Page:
.kioi finko munto liai.

When two verbs are used in a chain, they work as a compound verb whose meaning is the intersection of their semantic fields. For instance, finko means want, search (v.) and munto means study (v.), so finko munto  in the title above is a compound verb that means that I both want and study a certain subject (liai). There are several possibilities, because both verbs are not specifically in any time (present, past, future) or mood (indicative, subjunctive, etc.).

.kioi finko munto liai.
I want and study it.
I want to study it.

I'm focused on it.
I am studying to want it.

I will make a research on it.

Too vague? That's why specifiers exist and may be used there to make the sentence more precise. Anyways, often the precise translation relies on context rather than on explicit words, but there are some nominal forms of the verbs that can also help us clarify things.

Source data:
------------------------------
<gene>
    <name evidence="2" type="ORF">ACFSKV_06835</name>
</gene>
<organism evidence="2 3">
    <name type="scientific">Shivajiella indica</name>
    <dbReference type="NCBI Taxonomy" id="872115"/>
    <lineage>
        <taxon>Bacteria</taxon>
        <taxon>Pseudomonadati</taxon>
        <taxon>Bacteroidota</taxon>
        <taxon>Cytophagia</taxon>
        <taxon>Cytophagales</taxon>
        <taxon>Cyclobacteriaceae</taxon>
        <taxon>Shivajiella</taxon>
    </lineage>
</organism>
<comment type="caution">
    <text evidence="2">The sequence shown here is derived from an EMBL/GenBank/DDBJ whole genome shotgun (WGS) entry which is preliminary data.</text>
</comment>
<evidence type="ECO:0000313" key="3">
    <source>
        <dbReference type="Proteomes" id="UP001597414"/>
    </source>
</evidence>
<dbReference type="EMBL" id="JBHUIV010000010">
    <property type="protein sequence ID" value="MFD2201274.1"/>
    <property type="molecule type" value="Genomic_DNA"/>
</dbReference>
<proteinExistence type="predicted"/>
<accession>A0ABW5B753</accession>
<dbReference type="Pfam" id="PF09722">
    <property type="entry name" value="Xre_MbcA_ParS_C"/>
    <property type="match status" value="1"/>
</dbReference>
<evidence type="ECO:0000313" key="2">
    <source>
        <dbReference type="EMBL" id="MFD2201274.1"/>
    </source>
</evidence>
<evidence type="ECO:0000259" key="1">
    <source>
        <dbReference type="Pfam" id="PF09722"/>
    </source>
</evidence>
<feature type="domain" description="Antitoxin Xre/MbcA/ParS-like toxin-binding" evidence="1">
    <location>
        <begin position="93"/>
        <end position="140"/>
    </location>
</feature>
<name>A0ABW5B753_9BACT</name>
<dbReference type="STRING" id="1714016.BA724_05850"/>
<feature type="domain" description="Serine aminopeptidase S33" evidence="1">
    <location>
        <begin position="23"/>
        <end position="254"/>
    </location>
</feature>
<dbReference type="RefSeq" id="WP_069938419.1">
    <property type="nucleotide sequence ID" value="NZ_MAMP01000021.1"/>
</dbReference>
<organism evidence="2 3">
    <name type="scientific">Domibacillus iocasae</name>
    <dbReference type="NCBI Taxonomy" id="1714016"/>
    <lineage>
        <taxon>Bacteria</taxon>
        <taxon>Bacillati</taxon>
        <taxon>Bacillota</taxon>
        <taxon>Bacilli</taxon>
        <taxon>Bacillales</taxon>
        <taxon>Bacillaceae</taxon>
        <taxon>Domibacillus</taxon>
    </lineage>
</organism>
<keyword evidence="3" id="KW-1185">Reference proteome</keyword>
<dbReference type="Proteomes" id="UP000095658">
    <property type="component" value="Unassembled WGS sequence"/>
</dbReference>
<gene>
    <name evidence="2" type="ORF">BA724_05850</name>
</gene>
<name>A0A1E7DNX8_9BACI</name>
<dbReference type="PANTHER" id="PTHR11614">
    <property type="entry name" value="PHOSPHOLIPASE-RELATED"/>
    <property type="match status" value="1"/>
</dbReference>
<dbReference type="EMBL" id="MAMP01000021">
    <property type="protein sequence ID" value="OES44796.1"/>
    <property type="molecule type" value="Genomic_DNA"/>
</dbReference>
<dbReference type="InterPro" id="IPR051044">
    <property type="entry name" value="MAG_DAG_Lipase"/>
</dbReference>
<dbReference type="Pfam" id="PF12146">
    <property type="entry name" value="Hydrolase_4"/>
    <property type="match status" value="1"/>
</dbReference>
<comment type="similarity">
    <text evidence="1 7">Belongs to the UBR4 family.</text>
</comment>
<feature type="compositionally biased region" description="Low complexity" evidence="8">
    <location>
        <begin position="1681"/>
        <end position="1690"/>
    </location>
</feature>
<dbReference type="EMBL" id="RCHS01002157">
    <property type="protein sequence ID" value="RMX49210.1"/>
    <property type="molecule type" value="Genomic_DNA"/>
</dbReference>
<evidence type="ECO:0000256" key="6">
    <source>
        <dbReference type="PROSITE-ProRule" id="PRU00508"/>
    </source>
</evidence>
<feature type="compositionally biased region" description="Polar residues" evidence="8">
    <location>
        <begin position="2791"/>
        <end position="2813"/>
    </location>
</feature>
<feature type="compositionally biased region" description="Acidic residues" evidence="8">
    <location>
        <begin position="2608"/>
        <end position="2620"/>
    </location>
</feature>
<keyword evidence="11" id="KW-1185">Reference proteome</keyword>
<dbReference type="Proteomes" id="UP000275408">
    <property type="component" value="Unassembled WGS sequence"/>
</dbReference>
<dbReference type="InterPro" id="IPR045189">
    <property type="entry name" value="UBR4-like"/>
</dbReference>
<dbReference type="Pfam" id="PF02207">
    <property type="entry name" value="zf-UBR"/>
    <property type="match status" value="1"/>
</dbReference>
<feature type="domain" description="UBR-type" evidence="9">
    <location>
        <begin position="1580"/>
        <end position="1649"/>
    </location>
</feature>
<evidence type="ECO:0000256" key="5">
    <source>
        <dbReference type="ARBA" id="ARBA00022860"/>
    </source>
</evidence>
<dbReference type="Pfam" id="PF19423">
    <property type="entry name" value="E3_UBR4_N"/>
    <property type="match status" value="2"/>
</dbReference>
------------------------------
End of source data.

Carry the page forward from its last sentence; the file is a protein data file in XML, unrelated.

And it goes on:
: studying (focus on student)
muntau : studying (focus on studied subject)
muntaiu : studying (the whole process)

.kioi finko muntau.
I want to study.

I want studying.

tenkai : teaching (focus on teacher)
tenkau : teaching/learning (focus on student)
tenkaiu : teaching-learning process

.kioi mieko tenkai.
I like teaching.
(I like being a teacher.

.kioi mieko tenkau.
I like teaching.
(I like teaching people.)

.kioi mieko tenkau.
I like teaching.
(I like teaching-learning process.)

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